But there are worse effects that you probably don’t notice. Many of my friends lament how dull hip-hop has become since 1994. It’s an arbitrary year, but their reasoning stands: the music has become too simple and repetitive. It may seem like a matter of taste but it isn’t: it’s because samples have become ridiculously expensive to clear, so musicians have taken to using as few as possible. This is a far cry from the complex sampling of Public Enemy or other artists of that era. For instance, it cost the Beastie Boys about $250,000 to clear the rights for Paul’s Boutique. Adjusted for inflation, that album would now cost well over $25 million. Because the basis of hip-hop — spontaneous quotation — is largely illegal.
Confused? You should be. Then you should be outraged.
Theft: A History of Music condenses all the things wrong with current copyright law in a story of 2000 years’ worth of attempts to control the power of music into a fantastically readable comic book. By the end, you too will have warm fuzzies. Okay, maybe not, but you’ll be a whole lot more aware of what’s at stake for your culture and your personal listening habits.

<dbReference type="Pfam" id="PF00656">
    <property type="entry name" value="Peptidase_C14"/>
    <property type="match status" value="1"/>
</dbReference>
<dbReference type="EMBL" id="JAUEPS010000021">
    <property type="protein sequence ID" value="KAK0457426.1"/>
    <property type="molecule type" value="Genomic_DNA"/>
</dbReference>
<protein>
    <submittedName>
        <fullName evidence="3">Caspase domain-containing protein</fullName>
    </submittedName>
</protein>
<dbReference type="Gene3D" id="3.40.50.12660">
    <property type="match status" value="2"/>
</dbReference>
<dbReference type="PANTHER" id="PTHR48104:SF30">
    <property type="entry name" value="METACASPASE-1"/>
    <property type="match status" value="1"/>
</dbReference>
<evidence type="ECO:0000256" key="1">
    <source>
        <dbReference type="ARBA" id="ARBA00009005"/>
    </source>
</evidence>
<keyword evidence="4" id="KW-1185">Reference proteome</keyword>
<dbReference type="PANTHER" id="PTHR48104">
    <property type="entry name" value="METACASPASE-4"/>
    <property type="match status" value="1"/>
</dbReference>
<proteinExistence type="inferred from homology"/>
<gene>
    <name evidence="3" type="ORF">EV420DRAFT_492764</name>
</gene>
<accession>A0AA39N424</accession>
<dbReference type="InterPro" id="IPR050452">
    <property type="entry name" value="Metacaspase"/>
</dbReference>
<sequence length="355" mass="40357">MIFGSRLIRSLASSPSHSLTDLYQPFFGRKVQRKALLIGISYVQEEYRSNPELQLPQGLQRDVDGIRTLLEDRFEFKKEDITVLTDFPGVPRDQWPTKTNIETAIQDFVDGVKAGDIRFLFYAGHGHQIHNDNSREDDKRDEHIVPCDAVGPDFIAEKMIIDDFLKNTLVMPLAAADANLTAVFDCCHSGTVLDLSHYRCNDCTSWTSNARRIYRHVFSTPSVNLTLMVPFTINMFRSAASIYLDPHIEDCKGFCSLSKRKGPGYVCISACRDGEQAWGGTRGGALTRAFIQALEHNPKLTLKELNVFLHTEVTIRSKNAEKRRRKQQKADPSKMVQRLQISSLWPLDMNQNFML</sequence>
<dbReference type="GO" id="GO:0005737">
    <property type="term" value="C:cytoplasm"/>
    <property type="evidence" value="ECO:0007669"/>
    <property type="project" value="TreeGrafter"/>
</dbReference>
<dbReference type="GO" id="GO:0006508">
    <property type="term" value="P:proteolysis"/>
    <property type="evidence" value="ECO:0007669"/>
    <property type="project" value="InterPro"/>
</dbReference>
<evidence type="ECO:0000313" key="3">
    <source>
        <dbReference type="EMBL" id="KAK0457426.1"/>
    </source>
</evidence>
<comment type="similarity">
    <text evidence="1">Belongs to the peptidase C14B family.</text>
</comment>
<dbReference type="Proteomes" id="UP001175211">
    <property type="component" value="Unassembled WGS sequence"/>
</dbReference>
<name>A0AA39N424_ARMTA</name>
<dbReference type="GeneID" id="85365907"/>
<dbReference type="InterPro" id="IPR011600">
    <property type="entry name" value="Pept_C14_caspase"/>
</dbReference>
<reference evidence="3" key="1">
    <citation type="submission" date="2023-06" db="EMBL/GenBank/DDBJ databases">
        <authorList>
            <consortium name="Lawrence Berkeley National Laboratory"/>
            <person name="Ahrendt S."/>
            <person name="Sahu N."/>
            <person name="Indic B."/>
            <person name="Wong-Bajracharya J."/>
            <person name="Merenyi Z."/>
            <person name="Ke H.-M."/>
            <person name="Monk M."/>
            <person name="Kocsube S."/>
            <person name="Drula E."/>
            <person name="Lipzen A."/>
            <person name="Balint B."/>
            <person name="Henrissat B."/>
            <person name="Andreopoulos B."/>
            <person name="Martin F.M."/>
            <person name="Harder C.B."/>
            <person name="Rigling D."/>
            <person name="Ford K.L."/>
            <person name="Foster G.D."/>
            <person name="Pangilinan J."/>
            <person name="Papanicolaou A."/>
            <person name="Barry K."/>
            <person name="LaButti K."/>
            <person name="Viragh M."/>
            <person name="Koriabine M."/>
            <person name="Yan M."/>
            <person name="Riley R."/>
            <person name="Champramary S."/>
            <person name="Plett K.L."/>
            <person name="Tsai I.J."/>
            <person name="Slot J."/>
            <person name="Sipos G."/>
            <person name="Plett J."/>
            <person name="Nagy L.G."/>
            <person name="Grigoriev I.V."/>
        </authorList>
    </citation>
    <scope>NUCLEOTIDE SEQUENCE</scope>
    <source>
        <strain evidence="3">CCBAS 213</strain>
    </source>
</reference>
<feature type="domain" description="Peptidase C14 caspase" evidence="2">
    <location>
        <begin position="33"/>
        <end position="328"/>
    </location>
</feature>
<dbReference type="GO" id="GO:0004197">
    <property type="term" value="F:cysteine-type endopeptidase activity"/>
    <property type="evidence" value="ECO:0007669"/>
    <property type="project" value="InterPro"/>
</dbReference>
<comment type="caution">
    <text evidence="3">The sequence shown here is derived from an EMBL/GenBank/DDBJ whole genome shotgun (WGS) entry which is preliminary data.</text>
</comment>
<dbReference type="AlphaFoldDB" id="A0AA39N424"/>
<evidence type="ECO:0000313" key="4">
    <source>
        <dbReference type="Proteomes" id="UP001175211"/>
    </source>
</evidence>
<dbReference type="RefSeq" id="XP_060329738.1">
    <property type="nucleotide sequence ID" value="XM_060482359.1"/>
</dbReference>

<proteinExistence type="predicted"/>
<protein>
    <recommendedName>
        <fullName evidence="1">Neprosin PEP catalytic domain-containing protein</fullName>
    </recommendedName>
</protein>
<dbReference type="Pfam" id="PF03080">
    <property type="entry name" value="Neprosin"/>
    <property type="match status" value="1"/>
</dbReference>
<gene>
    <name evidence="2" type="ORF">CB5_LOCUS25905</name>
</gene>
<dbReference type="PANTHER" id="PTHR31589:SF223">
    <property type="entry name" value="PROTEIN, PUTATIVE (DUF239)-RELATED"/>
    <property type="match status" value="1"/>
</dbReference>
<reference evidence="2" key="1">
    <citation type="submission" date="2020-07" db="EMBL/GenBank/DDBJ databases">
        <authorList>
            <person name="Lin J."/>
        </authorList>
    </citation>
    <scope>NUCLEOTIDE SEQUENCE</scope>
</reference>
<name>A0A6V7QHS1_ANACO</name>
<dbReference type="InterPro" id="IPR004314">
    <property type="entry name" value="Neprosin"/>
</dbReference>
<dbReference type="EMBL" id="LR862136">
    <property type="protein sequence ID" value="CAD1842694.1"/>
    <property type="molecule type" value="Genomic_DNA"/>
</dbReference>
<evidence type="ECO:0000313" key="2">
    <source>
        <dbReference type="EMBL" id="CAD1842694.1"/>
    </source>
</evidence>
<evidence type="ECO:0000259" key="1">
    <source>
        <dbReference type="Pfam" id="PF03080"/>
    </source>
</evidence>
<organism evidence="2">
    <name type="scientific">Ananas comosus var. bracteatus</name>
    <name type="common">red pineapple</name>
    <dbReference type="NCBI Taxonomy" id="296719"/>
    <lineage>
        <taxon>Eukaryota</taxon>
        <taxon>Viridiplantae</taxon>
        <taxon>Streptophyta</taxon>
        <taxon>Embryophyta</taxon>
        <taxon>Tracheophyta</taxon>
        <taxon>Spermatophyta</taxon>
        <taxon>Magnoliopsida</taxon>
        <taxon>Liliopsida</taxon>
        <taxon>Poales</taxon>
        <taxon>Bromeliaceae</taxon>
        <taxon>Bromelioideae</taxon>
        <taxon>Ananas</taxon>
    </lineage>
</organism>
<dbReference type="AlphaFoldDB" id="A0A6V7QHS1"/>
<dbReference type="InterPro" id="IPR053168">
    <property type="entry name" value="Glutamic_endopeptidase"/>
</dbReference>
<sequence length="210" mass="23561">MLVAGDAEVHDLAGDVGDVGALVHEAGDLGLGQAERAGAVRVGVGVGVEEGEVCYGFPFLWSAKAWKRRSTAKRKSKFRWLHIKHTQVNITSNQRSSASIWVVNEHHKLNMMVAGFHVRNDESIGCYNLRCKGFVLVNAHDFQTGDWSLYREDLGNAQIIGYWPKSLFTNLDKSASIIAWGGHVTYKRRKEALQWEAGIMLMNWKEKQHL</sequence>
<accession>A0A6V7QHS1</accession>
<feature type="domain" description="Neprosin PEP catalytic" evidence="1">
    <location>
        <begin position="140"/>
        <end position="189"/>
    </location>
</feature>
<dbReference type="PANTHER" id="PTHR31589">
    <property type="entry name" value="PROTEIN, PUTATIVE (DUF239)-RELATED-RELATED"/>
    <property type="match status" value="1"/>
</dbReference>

I read this book in an older version, but it’s been redone since the death of the original artist, Keith Aoki and re-released just this year. The new team of Ian Akin and Brian Garvey are pitch-perfect in their honoring of Keith Aoki’s work. One couldn’t have asked for better. We’ve featured Jennifer Jenkins and James Boyle’s work at The Star before, but this is even better than their other work, more direct and more comprehensive, but just as funny and witty as Bound By Law.
I highly recommend you read it. And if you like it as much as I do, buy a copy of the printed book for your library and keep the creative team inspired to crank out more books.